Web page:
Linda Peterson, 1948–2015

A scholar of women writers, and an enthusiastic administrator.

Langdon Hammer ’80, ’89PhD, is chair of the English department.

Courtesy Fred Strebeigh ’74

Courtesy Fred Strebeigh ’74

English professor Linda Peterson, shown here at Aconcagua in Argentina in 2012, died of cancer in June. View full image

When Linda Peterson, the Niel Gray Jr. Professor of English, died of cancer on June 25, the news caught her colleagues by surprise. Not only was her passing at 66 premature. Throughout the past academic year, she had been working hard with the brisk cheer of someone who enjoys her job and does it exceptionally well. Although forced to take a medical leave from teaching, she continued to serve on key committees and to edit a collection of scholarly essays, The Cambridge Companion to Victorian Women’s Writing. Completed in the last weeks of her life, the book will appear in November.

Linda spent her whole career—38 years—in Yale’s English department. Beginning as an assistant professor in 1977, she was one of the first women promoted to tenure in the department. She didn’t mention the connection, but her scholarly interest in the careers of Victorian women writers—which she pursued in many books and articles—must have drawn some of its energy and focus from her own experience as she made her way in a male-dominated profession and university.
For 24 years, she was codirector of the Bass Writing Program in Yale College, and she was general editor for five editions of The Norton Reader, a staple text for expository writing instruction. She taught the venerable writing course Daily Themes, and, with her husband Fred Strebeigh ’74, senior lecturer in English, she helped to create English 120, Reading and Writing the Modern Essay, one of the most popular and influential courses in Yale College.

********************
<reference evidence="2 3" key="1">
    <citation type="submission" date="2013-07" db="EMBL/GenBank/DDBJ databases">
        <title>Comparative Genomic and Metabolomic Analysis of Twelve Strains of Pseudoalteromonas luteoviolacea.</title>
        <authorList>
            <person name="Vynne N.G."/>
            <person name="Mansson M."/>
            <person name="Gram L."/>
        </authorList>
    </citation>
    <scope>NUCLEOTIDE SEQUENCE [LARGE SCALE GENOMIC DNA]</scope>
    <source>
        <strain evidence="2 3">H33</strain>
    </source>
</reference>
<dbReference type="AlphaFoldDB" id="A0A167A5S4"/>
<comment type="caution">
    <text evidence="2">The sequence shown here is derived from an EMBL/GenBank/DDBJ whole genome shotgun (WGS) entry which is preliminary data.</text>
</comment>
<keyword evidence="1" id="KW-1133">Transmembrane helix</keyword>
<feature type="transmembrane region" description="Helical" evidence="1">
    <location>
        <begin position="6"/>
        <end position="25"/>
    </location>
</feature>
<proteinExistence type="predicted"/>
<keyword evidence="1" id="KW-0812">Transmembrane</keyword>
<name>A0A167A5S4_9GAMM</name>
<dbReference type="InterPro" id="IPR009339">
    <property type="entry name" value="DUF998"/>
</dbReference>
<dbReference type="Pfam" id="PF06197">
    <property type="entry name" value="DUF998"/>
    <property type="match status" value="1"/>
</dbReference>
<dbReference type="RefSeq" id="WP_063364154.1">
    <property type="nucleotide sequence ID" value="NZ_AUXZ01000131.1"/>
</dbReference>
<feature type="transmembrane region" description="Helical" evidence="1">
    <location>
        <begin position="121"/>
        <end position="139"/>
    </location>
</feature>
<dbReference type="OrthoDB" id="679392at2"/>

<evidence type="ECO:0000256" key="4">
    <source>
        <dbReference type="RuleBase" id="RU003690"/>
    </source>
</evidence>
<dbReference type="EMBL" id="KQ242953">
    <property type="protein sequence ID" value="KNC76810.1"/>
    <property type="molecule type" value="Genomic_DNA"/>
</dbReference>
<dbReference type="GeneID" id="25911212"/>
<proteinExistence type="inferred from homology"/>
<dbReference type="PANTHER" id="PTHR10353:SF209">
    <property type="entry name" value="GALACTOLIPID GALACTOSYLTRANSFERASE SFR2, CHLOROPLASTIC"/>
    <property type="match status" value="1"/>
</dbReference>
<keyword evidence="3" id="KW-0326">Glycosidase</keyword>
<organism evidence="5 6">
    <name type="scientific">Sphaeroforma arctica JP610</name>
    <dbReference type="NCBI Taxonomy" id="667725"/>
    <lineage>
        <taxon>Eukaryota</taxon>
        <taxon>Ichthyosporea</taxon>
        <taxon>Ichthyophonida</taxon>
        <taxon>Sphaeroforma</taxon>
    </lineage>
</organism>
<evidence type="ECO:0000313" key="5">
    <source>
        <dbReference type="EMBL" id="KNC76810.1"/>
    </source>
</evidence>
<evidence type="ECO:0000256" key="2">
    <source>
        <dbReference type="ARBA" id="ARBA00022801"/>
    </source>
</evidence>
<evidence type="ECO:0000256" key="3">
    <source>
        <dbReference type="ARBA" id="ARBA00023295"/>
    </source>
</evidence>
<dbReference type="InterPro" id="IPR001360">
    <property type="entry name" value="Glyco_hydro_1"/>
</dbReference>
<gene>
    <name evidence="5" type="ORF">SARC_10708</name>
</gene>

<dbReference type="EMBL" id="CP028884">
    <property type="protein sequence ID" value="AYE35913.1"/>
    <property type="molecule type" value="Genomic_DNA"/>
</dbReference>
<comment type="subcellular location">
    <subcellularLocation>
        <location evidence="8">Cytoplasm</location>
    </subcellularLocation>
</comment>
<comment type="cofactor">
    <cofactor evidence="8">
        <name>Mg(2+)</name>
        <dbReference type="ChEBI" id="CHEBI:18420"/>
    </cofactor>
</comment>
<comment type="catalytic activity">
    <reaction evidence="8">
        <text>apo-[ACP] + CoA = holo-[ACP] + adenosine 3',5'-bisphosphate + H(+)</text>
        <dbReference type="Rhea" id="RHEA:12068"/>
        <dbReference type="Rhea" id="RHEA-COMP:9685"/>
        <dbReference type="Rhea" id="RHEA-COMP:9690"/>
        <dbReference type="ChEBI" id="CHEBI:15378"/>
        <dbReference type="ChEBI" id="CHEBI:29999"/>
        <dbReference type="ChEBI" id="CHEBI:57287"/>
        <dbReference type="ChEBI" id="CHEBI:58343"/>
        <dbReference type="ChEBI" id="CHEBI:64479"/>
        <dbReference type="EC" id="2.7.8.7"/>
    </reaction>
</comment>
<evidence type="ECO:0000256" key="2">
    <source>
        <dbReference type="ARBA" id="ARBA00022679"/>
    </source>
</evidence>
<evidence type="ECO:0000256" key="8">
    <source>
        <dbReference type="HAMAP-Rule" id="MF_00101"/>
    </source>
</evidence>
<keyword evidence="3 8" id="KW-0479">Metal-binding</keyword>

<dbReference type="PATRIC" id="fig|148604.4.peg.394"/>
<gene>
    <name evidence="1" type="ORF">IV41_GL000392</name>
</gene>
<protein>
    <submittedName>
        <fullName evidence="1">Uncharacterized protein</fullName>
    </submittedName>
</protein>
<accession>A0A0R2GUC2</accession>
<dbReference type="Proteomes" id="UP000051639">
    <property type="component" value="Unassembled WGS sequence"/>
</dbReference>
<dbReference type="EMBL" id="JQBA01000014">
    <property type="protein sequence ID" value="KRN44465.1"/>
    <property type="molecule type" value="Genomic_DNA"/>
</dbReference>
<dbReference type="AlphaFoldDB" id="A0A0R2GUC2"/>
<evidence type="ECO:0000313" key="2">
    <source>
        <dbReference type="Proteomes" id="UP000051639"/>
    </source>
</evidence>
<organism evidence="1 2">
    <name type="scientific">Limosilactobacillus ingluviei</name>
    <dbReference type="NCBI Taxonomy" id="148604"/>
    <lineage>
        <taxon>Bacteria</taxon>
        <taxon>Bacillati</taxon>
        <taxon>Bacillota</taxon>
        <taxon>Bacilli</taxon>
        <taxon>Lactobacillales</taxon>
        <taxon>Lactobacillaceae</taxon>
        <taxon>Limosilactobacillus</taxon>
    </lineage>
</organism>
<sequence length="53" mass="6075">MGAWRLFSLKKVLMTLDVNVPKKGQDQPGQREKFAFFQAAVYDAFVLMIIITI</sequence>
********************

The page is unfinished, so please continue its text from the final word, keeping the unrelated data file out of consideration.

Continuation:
Most academics view administrative service as a best-to-be-avoided obligation. For Linda, it was a great opportunity. As chair of the English department for seven years, she had a profound impact on what was taught and who was teaching. She saw the department as a whole, paying close attention to freshman teaching, making electrifying senior faculty hires, and mentoring graduate students and younger faculty colleagues (like me).

She could raise her voice. I remember not her particular words, but the force of them, as she had it out with a formidable senior colleague behind the closed door of the chair’s office. But that was an exception. Memory for precedent, respect for procedure, open-minded listening, and judiciousness: those are modest, quiet virtues, easy to underestimate or take for granted. But they’re essential, Linda showed, to strong leadership, and in the department that she did so much to shape, they made for fairness, decision by consensus, and steadily evolving innovation.

The comment period has expired.